6 tips to make your child a reader



“Books are the quietest and most constant of friends; they are the most accessible and wisest of counselors, and the most patient of teachers.” 

Charles William Eliot

As a parent, it is our duty to introduce our child to this lifelong friend. Not only does reading help children academically but it also grooms their personality. It teaches them things not taught at schools and makes them live unique experiences. It can take them on a trip through space, bury them into the center of the earth or make them fly on a broomstick. It kindles their creativity, improves their vocabulary and teaches spelling and grammar subconsciously.

Though we are ready to buy any book our child desires to read and we keep harping about the benefits of reading, still some children show no inclination to pick up any book apart from the ones thrust on them at school. While our snobbish neighbour’s son is already reading Harry Potter, why is our child, two years elder to him, not even picking up Tinkle? What could be the reason for this? What can be done to change this scenario?

Here are some few tips to inculcate the reading habit in children : 

1) Read with the child: If you want to inculcate the reading habit in your child, you need to work actively for it. Sit down with your child and read out to her. Whatever maybe the age of your child, if your child does not seem inclined to pick up a book by herself, then you need to sit down and read with her.

2) Read for pleasure: My earliest childhood memory is the spectacle of my mother loudly guffawing into her PG Wodehouse. The first thing I started reading, once I could, was PG Wodehouse and then I zoomed through all his books after that. Let your child view reading as a pleasurable activity. Children learn by imitation. The sight of a parent engrossed in a book, smiling to himself, is sure to kindle your child’s interest in reading. So, you need to read for pleasure regularly. Then, your child is sure to pick up the habit too.

3) Make reading material available easily: Have books suitable for your kid’s age, in a variety of genres, around the house. Keep some in the living room, study and the children’s bedroom. The probability of your child picking up a book to read will escalate depending on the quantity of books surrounding him.

4) Book trips: Kids enjoy shopping for books. Fix a budget, take them to a bookstore and give them the freedom to choose the book they desire to read. Investing in a library membership is also a wise decision. Weekly trips to the library is another fond memory of my childhood. Take your kids to the public library too. A visit to the Children’s wing of the Anna Centenary Library at Kotturpuram, Chennai is a spellbinding experience, and I make it a part of my itinerary every time we travel to Chennai. Apart from this, take your kids to children’s book launches and book readings. All these efforts will encourage them to read.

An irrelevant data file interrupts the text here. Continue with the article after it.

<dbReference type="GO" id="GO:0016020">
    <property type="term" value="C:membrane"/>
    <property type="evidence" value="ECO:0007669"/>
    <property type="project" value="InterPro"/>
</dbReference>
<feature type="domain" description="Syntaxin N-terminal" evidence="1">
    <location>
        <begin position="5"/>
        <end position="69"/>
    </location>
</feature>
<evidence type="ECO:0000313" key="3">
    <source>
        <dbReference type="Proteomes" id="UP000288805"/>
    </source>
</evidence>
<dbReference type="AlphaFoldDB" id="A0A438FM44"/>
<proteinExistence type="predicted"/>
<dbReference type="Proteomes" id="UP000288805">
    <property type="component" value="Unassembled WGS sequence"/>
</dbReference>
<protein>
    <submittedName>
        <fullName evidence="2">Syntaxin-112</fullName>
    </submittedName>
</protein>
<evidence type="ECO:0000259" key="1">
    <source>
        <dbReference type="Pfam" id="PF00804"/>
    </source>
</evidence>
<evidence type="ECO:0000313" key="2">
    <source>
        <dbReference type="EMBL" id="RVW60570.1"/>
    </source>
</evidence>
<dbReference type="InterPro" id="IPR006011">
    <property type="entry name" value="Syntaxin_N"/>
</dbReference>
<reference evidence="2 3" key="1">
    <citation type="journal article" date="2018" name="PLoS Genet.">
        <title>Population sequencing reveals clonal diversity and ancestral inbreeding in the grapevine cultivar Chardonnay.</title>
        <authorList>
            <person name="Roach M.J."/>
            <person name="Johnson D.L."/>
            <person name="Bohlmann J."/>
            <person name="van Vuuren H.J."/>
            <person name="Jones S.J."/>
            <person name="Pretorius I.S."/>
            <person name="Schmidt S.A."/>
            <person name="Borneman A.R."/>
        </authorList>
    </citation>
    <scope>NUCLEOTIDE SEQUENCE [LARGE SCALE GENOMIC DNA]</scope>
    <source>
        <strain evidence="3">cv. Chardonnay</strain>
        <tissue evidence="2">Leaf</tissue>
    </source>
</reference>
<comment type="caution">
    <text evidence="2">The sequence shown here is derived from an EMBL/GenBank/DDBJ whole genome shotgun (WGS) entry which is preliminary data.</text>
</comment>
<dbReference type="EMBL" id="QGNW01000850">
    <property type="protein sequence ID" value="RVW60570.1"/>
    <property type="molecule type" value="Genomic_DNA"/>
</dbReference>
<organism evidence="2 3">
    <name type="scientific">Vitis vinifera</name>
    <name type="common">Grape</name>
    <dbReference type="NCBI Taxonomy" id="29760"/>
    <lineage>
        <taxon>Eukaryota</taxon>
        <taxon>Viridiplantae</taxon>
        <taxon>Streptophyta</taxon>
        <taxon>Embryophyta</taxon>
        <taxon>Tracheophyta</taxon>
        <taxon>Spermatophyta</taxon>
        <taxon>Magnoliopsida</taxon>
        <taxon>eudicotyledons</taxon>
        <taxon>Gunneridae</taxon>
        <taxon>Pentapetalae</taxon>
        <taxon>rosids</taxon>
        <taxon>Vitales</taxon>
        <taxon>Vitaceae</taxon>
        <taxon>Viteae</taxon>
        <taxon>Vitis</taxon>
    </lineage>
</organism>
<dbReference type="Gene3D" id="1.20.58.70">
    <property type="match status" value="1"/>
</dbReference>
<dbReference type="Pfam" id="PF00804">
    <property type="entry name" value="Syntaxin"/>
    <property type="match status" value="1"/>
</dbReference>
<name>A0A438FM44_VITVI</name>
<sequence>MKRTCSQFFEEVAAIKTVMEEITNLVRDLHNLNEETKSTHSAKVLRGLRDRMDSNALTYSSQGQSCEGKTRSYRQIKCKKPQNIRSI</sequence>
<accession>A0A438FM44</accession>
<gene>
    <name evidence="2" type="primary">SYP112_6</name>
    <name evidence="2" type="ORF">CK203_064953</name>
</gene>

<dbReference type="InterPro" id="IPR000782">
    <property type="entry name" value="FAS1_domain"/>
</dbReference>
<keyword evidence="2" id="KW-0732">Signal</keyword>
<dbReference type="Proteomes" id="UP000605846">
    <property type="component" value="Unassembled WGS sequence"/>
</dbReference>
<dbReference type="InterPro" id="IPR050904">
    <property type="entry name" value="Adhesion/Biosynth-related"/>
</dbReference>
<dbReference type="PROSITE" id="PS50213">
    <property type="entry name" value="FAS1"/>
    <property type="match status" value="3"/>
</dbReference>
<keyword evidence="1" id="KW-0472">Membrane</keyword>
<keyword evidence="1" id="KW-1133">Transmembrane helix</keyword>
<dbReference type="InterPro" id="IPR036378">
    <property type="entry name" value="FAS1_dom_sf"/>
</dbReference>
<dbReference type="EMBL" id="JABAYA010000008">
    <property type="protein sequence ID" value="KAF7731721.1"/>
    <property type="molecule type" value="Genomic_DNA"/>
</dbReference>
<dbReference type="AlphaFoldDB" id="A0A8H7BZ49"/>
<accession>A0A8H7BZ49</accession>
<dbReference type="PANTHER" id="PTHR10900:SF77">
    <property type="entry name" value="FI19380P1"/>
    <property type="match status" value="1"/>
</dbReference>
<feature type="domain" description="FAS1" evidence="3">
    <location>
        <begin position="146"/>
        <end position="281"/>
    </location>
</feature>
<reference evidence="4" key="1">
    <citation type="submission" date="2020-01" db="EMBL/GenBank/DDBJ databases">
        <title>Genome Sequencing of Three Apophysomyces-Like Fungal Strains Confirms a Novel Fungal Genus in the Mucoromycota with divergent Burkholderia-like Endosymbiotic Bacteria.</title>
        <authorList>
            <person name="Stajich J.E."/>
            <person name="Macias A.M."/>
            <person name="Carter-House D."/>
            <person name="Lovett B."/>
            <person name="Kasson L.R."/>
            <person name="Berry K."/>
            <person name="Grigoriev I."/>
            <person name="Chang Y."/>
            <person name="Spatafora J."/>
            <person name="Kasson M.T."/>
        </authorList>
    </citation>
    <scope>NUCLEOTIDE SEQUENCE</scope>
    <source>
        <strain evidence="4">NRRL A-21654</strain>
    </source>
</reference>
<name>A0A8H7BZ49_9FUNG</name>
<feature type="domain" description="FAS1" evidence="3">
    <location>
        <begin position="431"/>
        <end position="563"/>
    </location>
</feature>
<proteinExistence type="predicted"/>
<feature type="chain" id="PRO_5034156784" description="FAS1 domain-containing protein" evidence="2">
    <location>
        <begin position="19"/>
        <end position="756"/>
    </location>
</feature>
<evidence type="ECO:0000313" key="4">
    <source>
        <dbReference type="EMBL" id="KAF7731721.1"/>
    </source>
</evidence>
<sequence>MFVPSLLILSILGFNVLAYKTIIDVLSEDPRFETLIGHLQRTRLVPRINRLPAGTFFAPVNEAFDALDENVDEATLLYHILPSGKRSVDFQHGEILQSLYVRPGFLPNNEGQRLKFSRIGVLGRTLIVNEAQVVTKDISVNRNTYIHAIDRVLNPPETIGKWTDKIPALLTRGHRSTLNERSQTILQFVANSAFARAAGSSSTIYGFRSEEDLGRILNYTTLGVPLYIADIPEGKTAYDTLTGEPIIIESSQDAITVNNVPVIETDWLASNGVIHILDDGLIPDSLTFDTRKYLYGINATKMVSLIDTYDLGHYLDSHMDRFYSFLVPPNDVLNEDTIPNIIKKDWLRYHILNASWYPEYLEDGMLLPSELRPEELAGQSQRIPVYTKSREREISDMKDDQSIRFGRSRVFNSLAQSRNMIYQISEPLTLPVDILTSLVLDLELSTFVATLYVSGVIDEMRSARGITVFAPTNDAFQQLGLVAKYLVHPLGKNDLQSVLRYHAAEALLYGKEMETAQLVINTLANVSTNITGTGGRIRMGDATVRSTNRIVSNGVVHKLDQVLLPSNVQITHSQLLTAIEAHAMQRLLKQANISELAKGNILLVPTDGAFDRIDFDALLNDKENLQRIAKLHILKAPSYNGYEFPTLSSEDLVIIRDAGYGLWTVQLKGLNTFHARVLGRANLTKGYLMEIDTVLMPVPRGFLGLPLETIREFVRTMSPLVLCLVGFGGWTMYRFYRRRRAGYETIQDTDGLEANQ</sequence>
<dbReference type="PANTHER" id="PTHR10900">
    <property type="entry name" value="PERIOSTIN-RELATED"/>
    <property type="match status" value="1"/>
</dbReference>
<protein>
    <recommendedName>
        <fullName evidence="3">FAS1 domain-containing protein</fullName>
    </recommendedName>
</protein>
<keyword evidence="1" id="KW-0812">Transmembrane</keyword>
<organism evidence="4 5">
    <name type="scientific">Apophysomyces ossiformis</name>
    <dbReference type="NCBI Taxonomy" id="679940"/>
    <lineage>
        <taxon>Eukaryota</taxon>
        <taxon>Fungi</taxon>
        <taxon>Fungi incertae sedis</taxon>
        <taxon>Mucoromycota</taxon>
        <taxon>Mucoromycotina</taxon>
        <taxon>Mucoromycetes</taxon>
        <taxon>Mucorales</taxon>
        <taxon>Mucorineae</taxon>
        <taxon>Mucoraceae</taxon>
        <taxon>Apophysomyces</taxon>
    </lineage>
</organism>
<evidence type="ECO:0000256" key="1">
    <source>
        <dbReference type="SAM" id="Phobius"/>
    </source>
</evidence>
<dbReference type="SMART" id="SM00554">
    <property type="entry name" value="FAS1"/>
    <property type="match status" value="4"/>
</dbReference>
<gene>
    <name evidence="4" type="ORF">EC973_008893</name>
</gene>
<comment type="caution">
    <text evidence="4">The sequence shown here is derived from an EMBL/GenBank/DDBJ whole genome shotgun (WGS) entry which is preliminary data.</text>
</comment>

5) Develop the reading habit gradually: Sometimes, reading can be intimidating to your child. In that situation, start slowly. Let them read signboards, words on the television, simpler books, etc. Invest in a good dictionary and teach your child how to use it. Whenever your child comes across a tough word, encourage him to look it up in the dictionary.

Children may also suffer from reading disabilities that may inhibit their desire to read. If you suspect such a situation, get the child checked professionally.

6) Play with technology: I introduced my younger son to audio books when he was hardly 20 months old. He used to love the feeling of holding his familiar books and turning the pages, as an unfamiliar voice read out the story to him. Now, three years later, he still enjoys it. My elder son loves to watch movies of the books he reads. He likes to read the biographies of his favourite authors online. Technology is here to stay and we can use it in our quest to inculcate the reading habit in our children. When television and video games compete for attention, books tend to get left behind. Setting time limits on television and other screen gadgets for the entire family (including parents!) will free up lot of time for reading and reading-related activities. Do not make reading a compulsory chore for your child.

Children are sure to resist anything forced upon them. Make it a fun family activity. Then, it will not only foster family togetherness but will also shape the little readers into informed future leaders.


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